Tai Dam language
|Native to||Vietnam, Laos, Thailand, China|
|(760,000 cited 1995–2002)|
Tai Dam (Chinese: 傣担语; pinyin: Dǎidānyǔ), also known as Black Tai (Thai: ภาษาไทดำ; pronounced [pʰāːsǎː tʰāj dām]; "Black Tai language"; Chinese: 黑傣语; pinyin: Hēidǎiyǔ), is a Tai language spoken by the Tai Dam in Vietnam, Laos, Thailand, and China (mostly in Jinping Miao, Yao, and Dai Autonomous County).
The Tai Dam language is similar to Thai and Lao, but it is not close enough to be readily understood by most Thai and Lao speakers. In particular, the Pali and Sanskrit additions to Thai and Lao are largely missing from Tai Dam.
Tai Dam is spoken in Vietnam, China, Laos, and Thailand. In central Thailand, it is known as Thai Song.
Tai Dam speakers in China are classified as part of the Dai nationality along with almost all the other Tai peoples. But in Vietnam they are given their own nationality (with the White Tai) where they are classified (confusingly for English speakers) as the Thái nationality (meaning Tai people).
- Maguan County 马关县: Muchang Township 木厂乡, Dalishu Township 大栗树乡, and Pojiao Township 坡脚乡
- Wenshan County 文山县: Dehou Township 德厚乡, Panzhihua Township 攀枝花乡
- Hekou County 河口县: Qiaotou Town 桥头镇 (in Baihei Village 白黑村 and Gantianzhai 甘田寨)
- Yuanjiang County 元江县: Dashuiping Township 大水平乡 (in Gaozhai 高寨 and Yangmahe 养马河)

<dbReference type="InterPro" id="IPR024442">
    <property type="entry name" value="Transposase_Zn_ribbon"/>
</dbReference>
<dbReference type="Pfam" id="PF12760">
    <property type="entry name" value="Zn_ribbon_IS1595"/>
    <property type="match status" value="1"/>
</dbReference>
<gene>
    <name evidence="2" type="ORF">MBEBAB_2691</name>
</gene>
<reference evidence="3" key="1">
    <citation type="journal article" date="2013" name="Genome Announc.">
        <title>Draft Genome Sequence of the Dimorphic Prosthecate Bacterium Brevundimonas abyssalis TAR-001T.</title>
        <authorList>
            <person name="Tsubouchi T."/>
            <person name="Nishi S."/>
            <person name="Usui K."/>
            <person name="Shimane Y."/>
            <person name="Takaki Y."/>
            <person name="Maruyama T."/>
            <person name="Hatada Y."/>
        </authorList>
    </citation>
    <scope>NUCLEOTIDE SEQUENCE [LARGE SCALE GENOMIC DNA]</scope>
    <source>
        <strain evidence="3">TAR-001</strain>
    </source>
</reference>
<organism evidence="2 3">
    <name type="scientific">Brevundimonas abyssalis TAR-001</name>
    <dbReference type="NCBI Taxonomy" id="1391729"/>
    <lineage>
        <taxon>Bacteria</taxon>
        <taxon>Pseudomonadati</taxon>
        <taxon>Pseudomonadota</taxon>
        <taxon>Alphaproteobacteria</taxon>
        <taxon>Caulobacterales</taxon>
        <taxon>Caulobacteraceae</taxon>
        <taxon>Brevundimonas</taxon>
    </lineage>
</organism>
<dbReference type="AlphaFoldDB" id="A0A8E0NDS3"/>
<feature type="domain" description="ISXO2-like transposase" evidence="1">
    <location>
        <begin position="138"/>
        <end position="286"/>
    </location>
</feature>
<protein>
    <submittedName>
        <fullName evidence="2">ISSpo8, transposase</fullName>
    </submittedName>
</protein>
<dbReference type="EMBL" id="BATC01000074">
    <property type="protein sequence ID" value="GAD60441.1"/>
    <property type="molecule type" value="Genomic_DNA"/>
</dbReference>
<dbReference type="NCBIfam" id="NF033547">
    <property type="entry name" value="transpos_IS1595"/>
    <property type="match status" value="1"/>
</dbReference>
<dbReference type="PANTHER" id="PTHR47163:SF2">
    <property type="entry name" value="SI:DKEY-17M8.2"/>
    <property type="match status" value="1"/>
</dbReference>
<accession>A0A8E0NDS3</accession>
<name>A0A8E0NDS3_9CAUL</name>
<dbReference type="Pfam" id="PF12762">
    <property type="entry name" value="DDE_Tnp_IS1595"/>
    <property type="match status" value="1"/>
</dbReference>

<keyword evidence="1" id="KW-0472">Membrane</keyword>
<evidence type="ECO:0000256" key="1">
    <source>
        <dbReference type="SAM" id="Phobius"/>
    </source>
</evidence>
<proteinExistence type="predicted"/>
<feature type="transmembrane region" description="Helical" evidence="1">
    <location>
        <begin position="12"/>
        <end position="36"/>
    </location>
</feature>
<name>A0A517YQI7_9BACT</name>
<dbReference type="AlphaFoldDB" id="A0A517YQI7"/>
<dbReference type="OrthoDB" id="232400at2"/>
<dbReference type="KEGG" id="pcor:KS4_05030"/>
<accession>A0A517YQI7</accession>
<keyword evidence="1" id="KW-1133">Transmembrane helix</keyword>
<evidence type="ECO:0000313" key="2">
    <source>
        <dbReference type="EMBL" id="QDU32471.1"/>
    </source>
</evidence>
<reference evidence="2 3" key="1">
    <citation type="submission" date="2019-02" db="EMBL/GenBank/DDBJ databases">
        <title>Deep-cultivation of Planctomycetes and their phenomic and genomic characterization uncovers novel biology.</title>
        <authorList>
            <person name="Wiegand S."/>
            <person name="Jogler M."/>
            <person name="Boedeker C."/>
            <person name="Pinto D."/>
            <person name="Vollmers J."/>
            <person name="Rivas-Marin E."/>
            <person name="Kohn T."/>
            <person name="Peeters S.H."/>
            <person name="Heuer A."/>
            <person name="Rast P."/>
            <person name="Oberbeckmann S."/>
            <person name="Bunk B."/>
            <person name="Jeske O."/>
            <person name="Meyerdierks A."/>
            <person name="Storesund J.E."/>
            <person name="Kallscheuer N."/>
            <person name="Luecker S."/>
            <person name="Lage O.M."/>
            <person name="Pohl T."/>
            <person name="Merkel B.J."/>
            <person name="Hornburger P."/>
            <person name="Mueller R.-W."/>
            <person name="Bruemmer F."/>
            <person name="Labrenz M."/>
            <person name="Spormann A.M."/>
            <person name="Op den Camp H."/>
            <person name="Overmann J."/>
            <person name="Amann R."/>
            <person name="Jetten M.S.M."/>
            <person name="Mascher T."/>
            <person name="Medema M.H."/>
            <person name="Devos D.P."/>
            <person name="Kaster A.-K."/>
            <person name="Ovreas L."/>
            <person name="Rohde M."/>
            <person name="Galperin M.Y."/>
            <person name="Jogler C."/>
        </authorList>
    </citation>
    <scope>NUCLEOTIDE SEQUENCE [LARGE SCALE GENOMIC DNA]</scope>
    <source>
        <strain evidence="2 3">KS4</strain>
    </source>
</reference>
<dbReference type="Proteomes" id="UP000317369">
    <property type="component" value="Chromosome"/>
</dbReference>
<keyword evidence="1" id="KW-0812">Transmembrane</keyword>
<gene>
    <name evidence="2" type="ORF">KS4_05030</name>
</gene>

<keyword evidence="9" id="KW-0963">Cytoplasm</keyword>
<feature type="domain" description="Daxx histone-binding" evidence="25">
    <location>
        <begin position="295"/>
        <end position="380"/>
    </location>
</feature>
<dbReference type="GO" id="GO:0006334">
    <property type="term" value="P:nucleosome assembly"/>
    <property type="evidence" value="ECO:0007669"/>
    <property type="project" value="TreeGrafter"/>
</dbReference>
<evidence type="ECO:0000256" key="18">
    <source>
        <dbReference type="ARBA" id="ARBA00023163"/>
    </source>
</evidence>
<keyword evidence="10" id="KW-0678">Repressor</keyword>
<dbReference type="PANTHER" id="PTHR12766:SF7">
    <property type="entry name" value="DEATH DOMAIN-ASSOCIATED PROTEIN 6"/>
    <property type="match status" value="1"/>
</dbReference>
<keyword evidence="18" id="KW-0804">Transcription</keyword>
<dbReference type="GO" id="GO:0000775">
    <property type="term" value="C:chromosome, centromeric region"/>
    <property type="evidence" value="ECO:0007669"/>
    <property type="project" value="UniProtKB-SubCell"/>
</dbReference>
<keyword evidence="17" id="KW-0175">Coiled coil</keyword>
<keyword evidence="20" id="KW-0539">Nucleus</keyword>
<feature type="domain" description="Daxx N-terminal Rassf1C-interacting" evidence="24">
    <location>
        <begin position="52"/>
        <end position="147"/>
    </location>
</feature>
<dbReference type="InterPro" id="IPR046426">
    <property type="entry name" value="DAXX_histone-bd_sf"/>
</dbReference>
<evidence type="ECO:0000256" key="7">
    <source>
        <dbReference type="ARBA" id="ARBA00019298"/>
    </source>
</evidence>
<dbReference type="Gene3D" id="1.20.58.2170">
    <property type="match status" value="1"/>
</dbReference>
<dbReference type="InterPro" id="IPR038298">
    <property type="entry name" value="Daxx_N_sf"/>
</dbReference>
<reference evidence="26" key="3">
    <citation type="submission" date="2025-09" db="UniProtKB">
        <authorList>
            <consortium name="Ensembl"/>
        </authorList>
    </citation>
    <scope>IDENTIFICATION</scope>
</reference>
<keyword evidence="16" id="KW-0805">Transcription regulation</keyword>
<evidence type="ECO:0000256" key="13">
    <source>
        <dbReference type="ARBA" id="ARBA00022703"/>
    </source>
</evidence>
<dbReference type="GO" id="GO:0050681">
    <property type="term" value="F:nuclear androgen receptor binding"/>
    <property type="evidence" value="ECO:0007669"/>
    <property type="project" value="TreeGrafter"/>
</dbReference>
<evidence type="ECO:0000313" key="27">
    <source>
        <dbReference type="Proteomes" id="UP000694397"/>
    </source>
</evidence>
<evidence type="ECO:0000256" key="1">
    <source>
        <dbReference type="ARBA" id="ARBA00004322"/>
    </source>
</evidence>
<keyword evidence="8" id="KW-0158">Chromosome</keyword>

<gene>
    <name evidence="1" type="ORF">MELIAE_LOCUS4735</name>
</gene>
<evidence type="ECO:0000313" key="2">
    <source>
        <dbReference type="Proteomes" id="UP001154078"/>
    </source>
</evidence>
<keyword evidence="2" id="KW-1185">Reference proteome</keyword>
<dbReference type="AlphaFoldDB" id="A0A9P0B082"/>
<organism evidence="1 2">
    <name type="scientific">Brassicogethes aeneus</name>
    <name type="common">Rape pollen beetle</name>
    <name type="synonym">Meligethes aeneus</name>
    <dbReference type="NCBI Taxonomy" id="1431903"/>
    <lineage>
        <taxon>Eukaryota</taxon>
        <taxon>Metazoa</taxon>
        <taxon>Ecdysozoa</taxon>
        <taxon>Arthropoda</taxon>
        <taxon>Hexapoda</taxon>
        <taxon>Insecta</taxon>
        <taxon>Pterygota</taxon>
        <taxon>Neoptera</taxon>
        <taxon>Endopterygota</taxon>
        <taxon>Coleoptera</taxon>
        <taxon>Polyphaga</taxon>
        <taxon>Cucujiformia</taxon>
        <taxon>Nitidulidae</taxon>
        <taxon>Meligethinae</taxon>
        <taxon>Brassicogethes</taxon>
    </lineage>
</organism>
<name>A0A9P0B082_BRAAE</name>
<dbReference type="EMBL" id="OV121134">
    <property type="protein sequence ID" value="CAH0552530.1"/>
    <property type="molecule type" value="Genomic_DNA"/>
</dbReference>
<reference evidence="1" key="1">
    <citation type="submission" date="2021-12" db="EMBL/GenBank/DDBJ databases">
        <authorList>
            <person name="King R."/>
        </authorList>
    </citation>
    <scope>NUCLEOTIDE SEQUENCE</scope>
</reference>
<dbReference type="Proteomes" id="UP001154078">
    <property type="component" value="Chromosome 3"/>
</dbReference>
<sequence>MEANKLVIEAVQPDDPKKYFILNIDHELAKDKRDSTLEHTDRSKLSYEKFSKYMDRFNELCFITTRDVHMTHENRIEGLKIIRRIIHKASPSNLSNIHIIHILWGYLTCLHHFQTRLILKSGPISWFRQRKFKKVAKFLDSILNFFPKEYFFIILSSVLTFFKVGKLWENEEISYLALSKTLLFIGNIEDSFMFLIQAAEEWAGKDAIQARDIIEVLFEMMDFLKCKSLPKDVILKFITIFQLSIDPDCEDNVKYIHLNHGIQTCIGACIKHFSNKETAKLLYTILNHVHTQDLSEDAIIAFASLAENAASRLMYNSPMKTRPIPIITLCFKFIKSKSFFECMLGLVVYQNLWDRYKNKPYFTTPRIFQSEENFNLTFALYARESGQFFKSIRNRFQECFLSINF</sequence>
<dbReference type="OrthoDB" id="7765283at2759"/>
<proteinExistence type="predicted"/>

- Sounds /b/ and /d/ can fluctuate to voiced implosive sounds [ɓ], [ɗ]. /d/ may also fluctuate to a lateral sound [l]. /v/ can fluctuate to sounds [b~ɓ].
- In some rare cases /j/ can be realized as a [z] sound.
- Final plosive sounds /p t k/ can be realized as unreleased [p̚ t̚ k̚].
|Close||i||ɨ ~ ɯ||u|
|Glide||iə̯||ɨə̯ ~ ɯə̯||uə̯|
|Open||ɛ ~ æ||a aː||ɔ|
- /ɛ/ can tend to fluctuate to a more open sound [æ].
- /ɨ/ fluctuates to a back unrounded sound [ɯ].
The Tai Dam language has its own system of writing, called Tai Viet, which consists of 31 consonants and 14 vowels. Although the language is tonal, there are no tone markers, as there are in Thai and Lao. According to Thai authors, the writing system is probably derived from the old Thai writing of the kingdom of Sukhotai.
- Miyake, Marc. 2014. Black and white evidence for Vietnamese phonological history.
- Miyake, Marc. 2014. *(C).r-usters in Black Tai and Bao Yen.
- Miyake, Marc. 2014. S-implificaition in Black Tai and Bao Yen.
- Tai Dam at Ethnologue (18th ed., 2015)
- Hammarström, Harald; Forkel, Robert; Haspelmath, Martin, eds. (2017). "Tai Dam". Glottolog 3.0. Jena, Germany: Max Planck Institute for the Science of Human History.
- Bankston, Carl L. "The Tai Dam: Refugees from Vietnam and Laos". Passage: A Journal of Refugee Education. 3 (Winter 1987): 30–31.
- Gao Lishi 高立士. 1999. 傣族支系探微. 中南民族学院学报 (哲学社会科学版). 1999 年第1 期 (总第96 期).
- Choowonglert, Achariya (2015). "We Do Not Want to be Inferior: Politics of Difference in Teaching and Studying Tai Languages in North-Central of Vietnam". Cite journal requires
- Fippinger, Jay W. and Dorothy C. (1970). Black Tai Phonemes, with Reference to White Tai. Anthropological Linguistics.